The current state of blood pressure measurement and emerging technologies
1Department of Medicine, University of Alberta, Edmonton, T6G 2G3, Canada.
2Women and Children’s Health Research Institute, Edmonton, T6G 1C9, Canada.
*Correspondence to: Dr. Jennifer S. Ringrose, Department of Medicine, University of Alberta, 5-135 Clinical Sciences Building, Edmonton T6G 2G3, Canada. E-mail:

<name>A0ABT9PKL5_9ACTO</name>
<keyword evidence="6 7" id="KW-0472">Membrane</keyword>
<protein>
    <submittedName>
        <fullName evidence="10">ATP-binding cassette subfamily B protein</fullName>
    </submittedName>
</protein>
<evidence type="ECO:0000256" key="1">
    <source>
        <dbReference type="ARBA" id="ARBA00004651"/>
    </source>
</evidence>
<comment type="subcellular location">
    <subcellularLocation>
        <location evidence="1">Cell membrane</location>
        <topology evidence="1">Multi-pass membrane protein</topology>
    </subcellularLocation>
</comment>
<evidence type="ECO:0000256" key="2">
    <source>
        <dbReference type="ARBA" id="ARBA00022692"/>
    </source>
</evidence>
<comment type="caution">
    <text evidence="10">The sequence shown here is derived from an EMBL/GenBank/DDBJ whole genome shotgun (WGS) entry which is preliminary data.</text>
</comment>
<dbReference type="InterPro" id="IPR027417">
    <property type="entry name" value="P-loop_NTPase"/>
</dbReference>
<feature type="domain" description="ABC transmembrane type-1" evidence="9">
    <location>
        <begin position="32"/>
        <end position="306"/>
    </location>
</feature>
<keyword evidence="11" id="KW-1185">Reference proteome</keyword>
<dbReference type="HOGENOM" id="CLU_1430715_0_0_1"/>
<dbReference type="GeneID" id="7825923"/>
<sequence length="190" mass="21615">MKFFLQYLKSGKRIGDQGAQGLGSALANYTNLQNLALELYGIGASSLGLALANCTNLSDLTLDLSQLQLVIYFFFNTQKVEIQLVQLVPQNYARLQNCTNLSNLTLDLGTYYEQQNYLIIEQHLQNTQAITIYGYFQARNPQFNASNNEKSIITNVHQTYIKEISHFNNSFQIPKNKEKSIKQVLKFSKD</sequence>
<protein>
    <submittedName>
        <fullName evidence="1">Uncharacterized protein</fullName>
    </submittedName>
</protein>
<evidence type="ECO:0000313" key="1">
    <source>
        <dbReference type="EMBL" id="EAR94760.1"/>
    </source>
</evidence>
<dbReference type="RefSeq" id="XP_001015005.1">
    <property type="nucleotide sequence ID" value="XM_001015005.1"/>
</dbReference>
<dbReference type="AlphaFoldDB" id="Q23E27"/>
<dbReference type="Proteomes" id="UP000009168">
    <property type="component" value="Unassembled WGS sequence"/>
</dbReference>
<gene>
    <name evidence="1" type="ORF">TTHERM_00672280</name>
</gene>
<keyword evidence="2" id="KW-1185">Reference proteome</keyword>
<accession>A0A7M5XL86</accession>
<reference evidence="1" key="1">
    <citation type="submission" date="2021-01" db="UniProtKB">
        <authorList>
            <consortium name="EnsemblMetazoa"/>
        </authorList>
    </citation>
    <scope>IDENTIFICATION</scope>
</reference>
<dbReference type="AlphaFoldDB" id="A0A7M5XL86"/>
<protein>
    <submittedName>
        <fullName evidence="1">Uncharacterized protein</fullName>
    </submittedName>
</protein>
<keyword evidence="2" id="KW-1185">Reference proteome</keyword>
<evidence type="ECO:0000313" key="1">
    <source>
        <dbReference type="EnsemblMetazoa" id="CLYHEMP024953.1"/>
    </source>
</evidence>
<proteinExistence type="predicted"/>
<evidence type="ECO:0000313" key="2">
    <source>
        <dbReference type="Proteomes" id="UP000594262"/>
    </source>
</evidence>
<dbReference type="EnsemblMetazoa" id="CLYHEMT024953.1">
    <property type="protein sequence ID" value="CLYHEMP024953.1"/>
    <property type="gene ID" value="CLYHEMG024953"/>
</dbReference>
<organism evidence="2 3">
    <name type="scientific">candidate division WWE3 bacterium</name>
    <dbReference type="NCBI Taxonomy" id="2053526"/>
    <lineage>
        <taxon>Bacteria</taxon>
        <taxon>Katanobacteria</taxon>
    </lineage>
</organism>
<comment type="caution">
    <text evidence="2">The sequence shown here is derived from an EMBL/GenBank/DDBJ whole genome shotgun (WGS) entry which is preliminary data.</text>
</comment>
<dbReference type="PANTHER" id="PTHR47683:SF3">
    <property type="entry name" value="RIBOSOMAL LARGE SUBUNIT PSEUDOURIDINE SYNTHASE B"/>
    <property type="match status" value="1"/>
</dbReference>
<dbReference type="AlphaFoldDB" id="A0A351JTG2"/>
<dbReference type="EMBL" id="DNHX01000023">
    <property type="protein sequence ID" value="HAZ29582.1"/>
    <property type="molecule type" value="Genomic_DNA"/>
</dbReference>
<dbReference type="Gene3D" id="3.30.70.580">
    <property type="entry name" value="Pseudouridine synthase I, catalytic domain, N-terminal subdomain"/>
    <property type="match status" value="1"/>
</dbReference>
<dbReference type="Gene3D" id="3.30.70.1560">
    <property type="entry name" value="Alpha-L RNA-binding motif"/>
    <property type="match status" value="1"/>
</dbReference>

Office blood pressure measurement has been the primary means of diagnosing and treating hypertension for almost a century. Increasingly, guidelines recommend out-of-office measurements (ambulatory or home blood pressure measurement) to confirm the diagnosis of hypertension and to follow treated patients. Ambulatory blood pressure measurement includes nocturnal measurement and provides a 24-hour blood pressure profile, enabling calculation of overall blood pressure, daytime mean, and nocturnal mean. Home blood pressure monitoring is a method of blood pressure measurement that is convenient and accessible. Blood pressure telemonitoring is a complementary and emerging technology that enhances the effectiveness of out-of-office blood pressure measurement and has the potential to improve the health of end users through engagement, efficiency, and enhanced communication with the care team. Blood pressure measurements can be obtained remotely, effectively transmitted to their health care team via telemonitoring for interpretation, and then a care plan can be developed and implemented. However, care must be taken to ensure that these emerging technologies record and transmit accurate blood pressure information in a secure and reliable manner.